in operation failed to cool the middle of the load sufficiently
when the boxes were loaded without air channels. The ineffec-
tiveness of trying to cool a load with vents open and a blower
operating was demonstrated by a 1951 truck test which left
Homestead, Florida, properly loaded but with no refrigeration for
200 miles. The temperature of the tomatoes averaged 750 F.
at the time of departure arid had increased to nearly 80 when
6 The Biological Sciences Branch, U. S. Department of Agriculture, is
conducting further shipping tests such as reported by W. T. Pentzer. Re-
frigeration of Fruits and Vegetables from Field to Prepackager. Pre-Pack-
Age 4: 13-16, 1951.
S1 DAY 2 DAYS 3 DAYS 4 DAYS 5 DAYS
A PM MM M A. MP P M. A. A- A. A M *.
/1A.M., P.M. A'M P .1 A M*. M A. PM. I .. .P. ..* P.*M.
M. P. A.M. PA AM. M P.M. *M *M M A*. M P
M. P. MM'. PA M PM'. I. MM.
16 17 18 19 20
Fig. 10.-Temperature records at three locations in a truck shipment
of tomatoes from Homestead, Florida, to Washington, D. C., in April 1951.
Truck departed with vents open and fans operating, but with no refrigera-
tion for 200 miles. Note increase in temperature until bunker was filled
with 2,400 pounds of ice.
14 Florida Agricultural Experiment Stations
the bunker was filled with 2,400 pounds of ice and the vents
were closed (Figure 10). With continued icing (6,400 pounds)
the load was cooled satisfactorily upon arrival at Washington,
D. C. The top of the load cooled the fastest and the tempera-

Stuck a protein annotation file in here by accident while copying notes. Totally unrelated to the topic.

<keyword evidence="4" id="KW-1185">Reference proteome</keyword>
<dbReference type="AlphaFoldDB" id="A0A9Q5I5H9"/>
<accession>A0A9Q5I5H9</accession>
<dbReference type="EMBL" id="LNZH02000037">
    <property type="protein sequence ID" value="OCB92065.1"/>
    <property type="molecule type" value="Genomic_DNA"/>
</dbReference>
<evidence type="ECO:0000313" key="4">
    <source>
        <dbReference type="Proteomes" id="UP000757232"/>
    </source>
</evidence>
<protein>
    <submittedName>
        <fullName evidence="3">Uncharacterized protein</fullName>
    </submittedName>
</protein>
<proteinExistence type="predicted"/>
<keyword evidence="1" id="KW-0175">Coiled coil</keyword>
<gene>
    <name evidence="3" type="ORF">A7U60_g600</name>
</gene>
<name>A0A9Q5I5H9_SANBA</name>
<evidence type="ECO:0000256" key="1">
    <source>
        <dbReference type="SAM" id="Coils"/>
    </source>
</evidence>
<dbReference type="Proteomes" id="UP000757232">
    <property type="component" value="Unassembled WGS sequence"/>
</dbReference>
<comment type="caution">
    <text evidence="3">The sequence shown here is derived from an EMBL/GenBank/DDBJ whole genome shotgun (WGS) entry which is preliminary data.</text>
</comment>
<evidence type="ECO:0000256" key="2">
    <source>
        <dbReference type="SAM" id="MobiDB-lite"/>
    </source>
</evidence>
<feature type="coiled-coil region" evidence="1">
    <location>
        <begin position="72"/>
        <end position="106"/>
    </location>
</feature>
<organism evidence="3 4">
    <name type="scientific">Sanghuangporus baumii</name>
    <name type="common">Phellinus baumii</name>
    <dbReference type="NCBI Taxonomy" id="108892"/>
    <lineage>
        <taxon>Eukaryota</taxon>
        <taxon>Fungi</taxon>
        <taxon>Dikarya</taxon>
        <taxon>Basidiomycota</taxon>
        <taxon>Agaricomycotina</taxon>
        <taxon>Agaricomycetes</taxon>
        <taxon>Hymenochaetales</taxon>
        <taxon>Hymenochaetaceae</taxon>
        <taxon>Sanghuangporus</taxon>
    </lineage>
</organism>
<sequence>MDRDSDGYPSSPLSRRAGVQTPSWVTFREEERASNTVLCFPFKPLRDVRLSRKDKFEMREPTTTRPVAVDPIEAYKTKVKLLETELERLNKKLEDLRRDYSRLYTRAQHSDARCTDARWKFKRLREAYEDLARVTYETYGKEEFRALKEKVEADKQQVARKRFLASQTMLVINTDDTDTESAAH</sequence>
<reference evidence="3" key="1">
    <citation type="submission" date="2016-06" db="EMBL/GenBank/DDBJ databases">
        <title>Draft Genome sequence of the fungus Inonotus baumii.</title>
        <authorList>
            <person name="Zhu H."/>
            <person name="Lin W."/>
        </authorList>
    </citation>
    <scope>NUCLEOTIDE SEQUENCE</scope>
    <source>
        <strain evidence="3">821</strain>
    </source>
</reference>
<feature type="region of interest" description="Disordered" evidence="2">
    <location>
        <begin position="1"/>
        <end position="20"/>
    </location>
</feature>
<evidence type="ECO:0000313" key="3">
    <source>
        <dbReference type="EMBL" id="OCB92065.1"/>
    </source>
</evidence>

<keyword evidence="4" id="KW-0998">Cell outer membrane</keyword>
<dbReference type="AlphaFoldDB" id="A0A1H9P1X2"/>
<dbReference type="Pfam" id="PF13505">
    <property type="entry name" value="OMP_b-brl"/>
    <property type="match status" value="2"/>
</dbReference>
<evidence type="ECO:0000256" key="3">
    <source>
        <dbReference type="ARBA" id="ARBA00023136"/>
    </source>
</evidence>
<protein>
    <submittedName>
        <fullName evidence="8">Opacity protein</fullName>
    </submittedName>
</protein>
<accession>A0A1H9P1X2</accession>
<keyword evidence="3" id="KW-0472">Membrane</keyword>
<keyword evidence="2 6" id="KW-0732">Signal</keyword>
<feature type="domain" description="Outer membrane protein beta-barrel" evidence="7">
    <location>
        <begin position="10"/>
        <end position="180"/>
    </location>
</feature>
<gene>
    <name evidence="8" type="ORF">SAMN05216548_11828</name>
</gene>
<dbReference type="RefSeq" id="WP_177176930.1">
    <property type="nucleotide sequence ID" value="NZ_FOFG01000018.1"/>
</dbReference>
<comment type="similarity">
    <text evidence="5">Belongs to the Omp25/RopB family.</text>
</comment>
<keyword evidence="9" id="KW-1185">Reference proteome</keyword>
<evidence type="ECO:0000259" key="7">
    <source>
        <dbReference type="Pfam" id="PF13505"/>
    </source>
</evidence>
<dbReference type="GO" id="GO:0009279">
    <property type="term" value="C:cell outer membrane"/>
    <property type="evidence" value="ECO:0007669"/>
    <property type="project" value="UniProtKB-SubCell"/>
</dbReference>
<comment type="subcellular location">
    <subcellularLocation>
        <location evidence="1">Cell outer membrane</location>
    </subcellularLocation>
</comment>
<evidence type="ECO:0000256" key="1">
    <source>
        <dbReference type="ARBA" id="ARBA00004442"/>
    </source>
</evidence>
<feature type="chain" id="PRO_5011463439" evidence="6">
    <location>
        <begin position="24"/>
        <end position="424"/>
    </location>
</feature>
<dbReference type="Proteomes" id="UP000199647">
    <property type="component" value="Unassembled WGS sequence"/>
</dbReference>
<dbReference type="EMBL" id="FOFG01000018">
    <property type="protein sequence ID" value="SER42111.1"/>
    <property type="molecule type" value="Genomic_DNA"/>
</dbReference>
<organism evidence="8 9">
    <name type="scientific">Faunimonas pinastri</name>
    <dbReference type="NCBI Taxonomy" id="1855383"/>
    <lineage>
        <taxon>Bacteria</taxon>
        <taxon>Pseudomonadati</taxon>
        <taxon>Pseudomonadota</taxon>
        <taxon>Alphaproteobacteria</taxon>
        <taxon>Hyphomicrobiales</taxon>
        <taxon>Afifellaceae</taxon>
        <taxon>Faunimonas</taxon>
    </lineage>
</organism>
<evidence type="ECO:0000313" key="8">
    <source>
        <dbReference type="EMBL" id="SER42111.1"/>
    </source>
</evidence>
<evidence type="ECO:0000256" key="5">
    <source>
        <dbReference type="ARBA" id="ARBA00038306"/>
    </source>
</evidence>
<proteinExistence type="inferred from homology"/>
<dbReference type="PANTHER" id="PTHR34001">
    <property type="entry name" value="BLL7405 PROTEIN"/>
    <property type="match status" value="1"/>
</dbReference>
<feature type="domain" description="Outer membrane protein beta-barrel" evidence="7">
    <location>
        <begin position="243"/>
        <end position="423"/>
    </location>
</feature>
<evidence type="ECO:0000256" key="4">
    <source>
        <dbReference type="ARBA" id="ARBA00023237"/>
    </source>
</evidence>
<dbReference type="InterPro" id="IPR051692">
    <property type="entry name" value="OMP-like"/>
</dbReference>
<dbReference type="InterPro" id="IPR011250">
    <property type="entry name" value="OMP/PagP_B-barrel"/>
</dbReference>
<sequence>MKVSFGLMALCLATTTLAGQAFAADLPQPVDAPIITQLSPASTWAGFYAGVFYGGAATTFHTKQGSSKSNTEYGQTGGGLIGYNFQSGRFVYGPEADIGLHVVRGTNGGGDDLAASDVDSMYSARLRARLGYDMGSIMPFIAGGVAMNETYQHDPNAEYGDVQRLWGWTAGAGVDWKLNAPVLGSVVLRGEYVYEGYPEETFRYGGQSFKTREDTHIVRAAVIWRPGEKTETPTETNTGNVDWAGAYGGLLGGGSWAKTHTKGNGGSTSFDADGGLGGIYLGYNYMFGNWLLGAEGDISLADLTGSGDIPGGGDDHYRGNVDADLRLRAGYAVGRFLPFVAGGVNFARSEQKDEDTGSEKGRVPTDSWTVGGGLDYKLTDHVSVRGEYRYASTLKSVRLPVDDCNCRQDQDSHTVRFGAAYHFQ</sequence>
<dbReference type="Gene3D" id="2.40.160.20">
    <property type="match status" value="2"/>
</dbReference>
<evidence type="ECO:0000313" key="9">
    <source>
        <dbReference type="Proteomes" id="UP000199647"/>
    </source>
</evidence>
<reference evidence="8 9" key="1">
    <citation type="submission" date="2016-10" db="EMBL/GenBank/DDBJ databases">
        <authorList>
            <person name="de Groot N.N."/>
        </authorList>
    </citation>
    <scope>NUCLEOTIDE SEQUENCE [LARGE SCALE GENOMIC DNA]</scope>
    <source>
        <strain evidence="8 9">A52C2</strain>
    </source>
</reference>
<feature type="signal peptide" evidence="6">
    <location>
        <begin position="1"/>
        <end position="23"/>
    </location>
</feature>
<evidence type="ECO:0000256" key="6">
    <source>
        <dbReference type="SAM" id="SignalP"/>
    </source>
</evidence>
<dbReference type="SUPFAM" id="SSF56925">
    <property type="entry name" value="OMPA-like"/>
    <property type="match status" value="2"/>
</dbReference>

ture of the tomatoes was 56 at destination. The middle and
bottom of the load averaged only one degree higher. Between
1948 and 1951 improvements were made in truck-loading pat-
terns, ventilation and refrigeration, but further improvement
It was shown by data obtained at terminal markets, not re-
ported here, that temperatures resulting from the failure to
remove field heat during transit stimulated undesirably rapid
ripening and favored the development of certain kinds of decay.
Decay resulting from high temperatures exceeded that due to
types of container. Fruits ripening at high temperatures were
poorly colored, soft and easily bruised. Temperatures of 500
to 650 F. during transit were found most satisfactory. In that
temperature range the fruits were not overripe or soft on ar-
rival and pressure-bruising was reduced.
RESULTS OF SHIPPING TESTS
In each truck shipment in March, April and May 1949 three
types of container were compared. The average percentages
of the types of mechanical injury, total decay and marketable
tomatoes are shown in Table 1.
Mechanical injuries to the tomatoes during shipping and
handling were related to the container surface in contact with
the fruits and the amount of pressure on them. Extreme pres-
sure resulted in crushing of the fruits. Less pressure forced
the tomatoes against one another or against the container and
caused pressure-bruising. Tomatoes pressed and rubbed against
the surface of the container during transit developed flattened,
chafed areas classed as box-rubbing injury.
Comparisons of the data obtained in 1949 on the lug, field
and wirebound (TAB) boxes (Table 1) show only slight varia-
tions in amount of pressure-bruising. Less than 1 percent of
the fruits were crushed during transit in all tests and all con-
tainers. More fruits were damaged in high-bulged lug boxes